Navigating Changes to the 180-Day Rule for Retiring Military

By Stacy Hojnowski

     The 180 day rule restricts the Department of Defense (DoD) from hiring retired military to civilian positions within the first six months of retirement. This longstanding policy has been in place since 1964 but was waived when a state of national emergency was declared in September 2001. In 2014, the United States Merit Systems Protection Board (MSPB) issued a report indicating the exception made to the waiting period had led to a perception of inappropriate veteran hiring preferences. In response, the Senate Armed Forces Committee recommended reinstating the restriction on the appointment of retired service members to DoD civilian positions within 180 days of retirement. Their recommendation was accepted and included in the National Defense Authorization Act for fiscal year 2017 which took effect on December 23, 2016.


     For career development professionals who were not in this field prior to 2001, this policy restriction presents a new landscape to navigate when helping our retiring military clients. The official DoD memorandum providing specific hiring guidance was released in June 2017 and we have recently begun to see retired military returning to civilian DoD positions after waiting 180 days. Their experiences can help career advisors prepare others who may be choosing to follow the same path.


     So why would someone choose to pursue a job that could require them to wait six months before reporting to work? According to the MSPB report, over 40,000 military retirees were hired into civilian DoD positions immediately upon retiring from active duty between September 2001 and August 2014. Many of those retirees returned to the same office they left as a service member. This gives us some insight into the appeal. Familiarity and the desire to accelerate the transition to civilian life are perhaps the strongest motivators for retirees to seek DoD civilian employment. They are drawn to the similar mission, structure and benefits. They may have a vast network of relationships already established that can help ease them into the civilian workforce. For most, the DoD is an environment they know well, where they built their reputation and enjoyed career success.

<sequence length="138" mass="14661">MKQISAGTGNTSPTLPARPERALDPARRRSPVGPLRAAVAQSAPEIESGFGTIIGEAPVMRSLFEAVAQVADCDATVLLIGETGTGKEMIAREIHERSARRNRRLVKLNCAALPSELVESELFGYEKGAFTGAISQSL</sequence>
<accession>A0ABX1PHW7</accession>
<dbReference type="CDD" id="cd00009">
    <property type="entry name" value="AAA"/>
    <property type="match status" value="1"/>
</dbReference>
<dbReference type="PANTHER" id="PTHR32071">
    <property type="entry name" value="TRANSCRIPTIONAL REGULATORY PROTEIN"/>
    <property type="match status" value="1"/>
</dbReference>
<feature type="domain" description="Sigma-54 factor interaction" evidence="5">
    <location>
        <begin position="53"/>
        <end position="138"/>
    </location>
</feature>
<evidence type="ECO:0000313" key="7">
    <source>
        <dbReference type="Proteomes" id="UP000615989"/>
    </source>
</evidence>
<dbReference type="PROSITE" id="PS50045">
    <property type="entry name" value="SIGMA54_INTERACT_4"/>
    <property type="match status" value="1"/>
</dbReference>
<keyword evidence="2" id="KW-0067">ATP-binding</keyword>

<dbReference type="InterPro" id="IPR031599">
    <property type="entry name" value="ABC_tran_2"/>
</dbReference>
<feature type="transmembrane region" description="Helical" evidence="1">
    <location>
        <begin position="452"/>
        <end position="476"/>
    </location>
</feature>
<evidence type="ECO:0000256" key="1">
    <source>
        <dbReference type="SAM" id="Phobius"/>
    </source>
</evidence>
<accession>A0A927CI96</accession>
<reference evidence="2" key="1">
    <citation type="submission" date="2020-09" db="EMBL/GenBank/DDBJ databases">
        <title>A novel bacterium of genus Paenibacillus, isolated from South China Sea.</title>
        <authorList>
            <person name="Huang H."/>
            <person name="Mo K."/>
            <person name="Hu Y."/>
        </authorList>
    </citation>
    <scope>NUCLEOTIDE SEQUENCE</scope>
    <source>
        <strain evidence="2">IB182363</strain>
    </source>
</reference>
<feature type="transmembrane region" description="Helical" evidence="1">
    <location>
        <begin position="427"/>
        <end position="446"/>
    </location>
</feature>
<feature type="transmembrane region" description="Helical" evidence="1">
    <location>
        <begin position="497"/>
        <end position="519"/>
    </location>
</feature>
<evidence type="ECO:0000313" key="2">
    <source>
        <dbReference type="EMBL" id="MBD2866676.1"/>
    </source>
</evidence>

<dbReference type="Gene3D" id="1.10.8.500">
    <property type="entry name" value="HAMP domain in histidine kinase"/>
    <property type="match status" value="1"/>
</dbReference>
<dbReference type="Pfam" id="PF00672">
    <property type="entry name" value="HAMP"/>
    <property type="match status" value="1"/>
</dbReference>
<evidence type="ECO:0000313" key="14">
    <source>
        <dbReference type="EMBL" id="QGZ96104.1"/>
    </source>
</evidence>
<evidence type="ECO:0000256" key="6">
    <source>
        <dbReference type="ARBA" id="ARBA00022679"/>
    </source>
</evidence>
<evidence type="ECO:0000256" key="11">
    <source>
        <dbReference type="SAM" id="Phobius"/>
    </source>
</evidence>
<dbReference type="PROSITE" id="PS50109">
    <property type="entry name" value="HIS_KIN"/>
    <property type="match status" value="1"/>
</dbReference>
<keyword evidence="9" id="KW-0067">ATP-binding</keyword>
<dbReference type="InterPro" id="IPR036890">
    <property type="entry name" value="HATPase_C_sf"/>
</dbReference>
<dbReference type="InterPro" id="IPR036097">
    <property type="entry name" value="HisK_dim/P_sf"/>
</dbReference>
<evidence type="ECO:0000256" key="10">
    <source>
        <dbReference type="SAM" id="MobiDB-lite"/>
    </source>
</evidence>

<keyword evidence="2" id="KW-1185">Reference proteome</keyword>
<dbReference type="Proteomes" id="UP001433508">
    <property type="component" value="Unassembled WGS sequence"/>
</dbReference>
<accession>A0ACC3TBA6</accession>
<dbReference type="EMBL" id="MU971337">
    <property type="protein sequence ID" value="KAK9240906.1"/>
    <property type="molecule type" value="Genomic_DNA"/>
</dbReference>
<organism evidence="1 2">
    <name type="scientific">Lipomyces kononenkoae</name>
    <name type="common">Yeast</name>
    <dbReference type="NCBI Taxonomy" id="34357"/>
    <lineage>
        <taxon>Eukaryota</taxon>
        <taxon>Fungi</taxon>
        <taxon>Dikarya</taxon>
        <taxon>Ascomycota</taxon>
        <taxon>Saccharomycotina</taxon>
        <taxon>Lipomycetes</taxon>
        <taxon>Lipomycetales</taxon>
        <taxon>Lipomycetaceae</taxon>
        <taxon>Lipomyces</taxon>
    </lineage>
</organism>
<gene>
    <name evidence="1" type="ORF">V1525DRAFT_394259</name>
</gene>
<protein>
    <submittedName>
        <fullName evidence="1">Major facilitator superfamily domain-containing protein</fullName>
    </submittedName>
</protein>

How can a Career Services Provider help retiring military personnel who are pursuing DoD civilian employment?

     Encourage early participation in a Transition Assistance Program. These programs are designed to help military members transition from active duty to civilian employment by providing information and help with benefits, education and training programs, and employment assistance. Go to www.dodtap.mil for links to service specific programs.


     Help them explore more options. Some military retirees may seek DoD employment because they simply don't take the time to explore other possibilities. They may not know how their skills and experience can transfer to a non-DoD career. The 180 day rule only applies to civilian jobs within the DoD, which means there are other federal agency and defense contractor positions where their skills and experience would transfer. USAJobs.gov, cybercareers.gov, and intelligencecareers.gov are great resources for searching vacancies across the federal government.


     Manage their expectations. Some retiring military members seeking a DoD position may be hopeful that they will receive a waiver to the 180 day waiting period. Under the waiver process, the position must be openly advertised and full consideration given to all eligible candidates. Qualification requirements and timing of the vacancy must not be intentionally designed to be advantageous to any one particular applicant. Waivers are warranted only when the retiree is the highest qualified candidate among all who are being considered. With the attention brought to this process by the change in policy, waiver approval is becoming increasingly difficult to obtain.